Outside, a car blasted a horn, startling Kirk and the woman both. Her eyes lifted from the pages with such speed it gave the impression that she was rather terrified. Kirk failed to see this as he had been so shocked, the book jumped from his fingers and somersaulted to the floor with a soft flutter of its pages. He gave a self reproaching chuckle and stooped to retrieve it, his ears burning with the hope that she hadn’t noticed that he had been watching her, with a certain level of intensity he would be ashamed to admit.
Of course, she had, and she was now studying him with a fearful apprehension. The hardback in her grasp was shaking in her hands, the fingers as taut as stretched wire, white and bloodless.
“Can I help you?” Her voice came muffled by the scarf, yet still made Kirk flinch with its firmness.
He regained his height and took a nervous, retreating step backwards. Her eyes peered out from between the layers of cloth, dark and glistening in the shadowed light of the bookstore. Kirk put his smile away, knowing it wouldn’t help anything.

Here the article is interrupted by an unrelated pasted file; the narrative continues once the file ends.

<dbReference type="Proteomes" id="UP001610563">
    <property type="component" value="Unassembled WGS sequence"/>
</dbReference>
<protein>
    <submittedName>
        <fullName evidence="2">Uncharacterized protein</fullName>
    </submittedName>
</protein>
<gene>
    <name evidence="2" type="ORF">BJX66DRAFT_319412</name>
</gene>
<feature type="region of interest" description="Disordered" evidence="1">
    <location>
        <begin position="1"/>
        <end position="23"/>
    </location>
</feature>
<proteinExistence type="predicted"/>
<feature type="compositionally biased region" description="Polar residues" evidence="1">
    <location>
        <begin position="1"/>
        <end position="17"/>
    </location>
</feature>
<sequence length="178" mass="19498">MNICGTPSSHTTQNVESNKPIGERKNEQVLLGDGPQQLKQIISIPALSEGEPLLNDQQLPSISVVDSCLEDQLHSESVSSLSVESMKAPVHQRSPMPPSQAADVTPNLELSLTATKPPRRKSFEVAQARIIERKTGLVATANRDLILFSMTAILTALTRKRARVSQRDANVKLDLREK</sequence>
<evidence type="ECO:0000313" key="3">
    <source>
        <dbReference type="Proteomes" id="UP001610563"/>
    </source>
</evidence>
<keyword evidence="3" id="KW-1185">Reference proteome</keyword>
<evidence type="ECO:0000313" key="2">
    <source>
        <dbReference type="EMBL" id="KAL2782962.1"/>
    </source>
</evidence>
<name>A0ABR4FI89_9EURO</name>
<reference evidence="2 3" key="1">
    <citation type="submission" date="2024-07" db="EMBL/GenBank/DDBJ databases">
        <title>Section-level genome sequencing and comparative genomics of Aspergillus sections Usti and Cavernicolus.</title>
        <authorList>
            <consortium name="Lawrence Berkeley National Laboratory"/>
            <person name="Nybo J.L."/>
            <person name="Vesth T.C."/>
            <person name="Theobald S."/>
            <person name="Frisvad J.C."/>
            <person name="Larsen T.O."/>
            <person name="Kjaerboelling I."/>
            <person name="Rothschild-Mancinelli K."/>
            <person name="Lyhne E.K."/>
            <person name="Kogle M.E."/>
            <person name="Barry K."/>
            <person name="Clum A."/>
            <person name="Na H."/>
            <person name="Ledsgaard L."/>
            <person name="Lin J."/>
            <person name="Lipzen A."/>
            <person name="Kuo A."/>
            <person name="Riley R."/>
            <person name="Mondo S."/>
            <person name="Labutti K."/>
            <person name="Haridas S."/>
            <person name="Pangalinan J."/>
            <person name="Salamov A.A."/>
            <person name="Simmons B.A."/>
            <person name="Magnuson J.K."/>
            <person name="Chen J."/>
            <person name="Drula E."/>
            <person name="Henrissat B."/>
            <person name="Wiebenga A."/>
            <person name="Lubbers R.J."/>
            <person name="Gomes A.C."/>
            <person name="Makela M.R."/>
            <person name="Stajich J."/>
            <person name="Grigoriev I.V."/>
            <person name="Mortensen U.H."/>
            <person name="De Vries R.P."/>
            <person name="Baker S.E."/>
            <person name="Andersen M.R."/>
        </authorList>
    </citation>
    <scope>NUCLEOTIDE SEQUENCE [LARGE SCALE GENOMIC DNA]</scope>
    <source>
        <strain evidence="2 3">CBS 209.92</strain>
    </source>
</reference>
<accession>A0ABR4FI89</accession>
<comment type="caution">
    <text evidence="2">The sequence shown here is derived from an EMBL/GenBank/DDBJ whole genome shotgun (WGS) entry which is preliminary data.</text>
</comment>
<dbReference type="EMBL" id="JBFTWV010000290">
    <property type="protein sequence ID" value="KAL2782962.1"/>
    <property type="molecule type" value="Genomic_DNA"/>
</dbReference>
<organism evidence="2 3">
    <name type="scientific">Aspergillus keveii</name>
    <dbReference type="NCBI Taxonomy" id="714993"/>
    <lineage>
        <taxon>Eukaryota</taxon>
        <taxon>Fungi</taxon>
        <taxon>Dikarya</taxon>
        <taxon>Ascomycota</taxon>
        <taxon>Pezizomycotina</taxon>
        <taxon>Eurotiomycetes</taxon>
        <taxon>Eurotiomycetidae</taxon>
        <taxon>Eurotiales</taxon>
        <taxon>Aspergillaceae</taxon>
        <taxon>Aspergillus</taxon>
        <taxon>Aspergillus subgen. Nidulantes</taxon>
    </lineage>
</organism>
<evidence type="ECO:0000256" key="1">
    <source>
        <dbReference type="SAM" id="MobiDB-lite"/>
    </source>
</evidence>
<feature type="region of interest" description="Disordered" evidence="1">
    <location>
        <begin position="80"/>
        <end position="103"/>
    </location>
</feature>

“Well, I’ll come at you straight, I was wondering about the parka and stuff, then, I was kinda… taken by your book. I’ve never seen it here before. That name, ‘Sinistrari,’ it’s strange, you know?”
There was a silence as they regarded one another. The woman was the first to move. She shut the book gently and placed it on her lap and let out a sigh like she was setting a mighty burden aside.
“Thanks for being honest, at least,” she said, returning her eyes to Kirk. “It is a strange name, I guess. A strange name for a strange book.”
“Well, what’s it about?”
They lapsed into silence, neither one of them nervous with it. Now past the initial tension, their confidence was shining through. The bell of the front door jingled abrasively. Shoes padded on the carpeted floor. The slide of a book off a shelf, the turning of dusty pages, a distant laugh. The cough of a diesel engine outside, and its rumble receding down the street.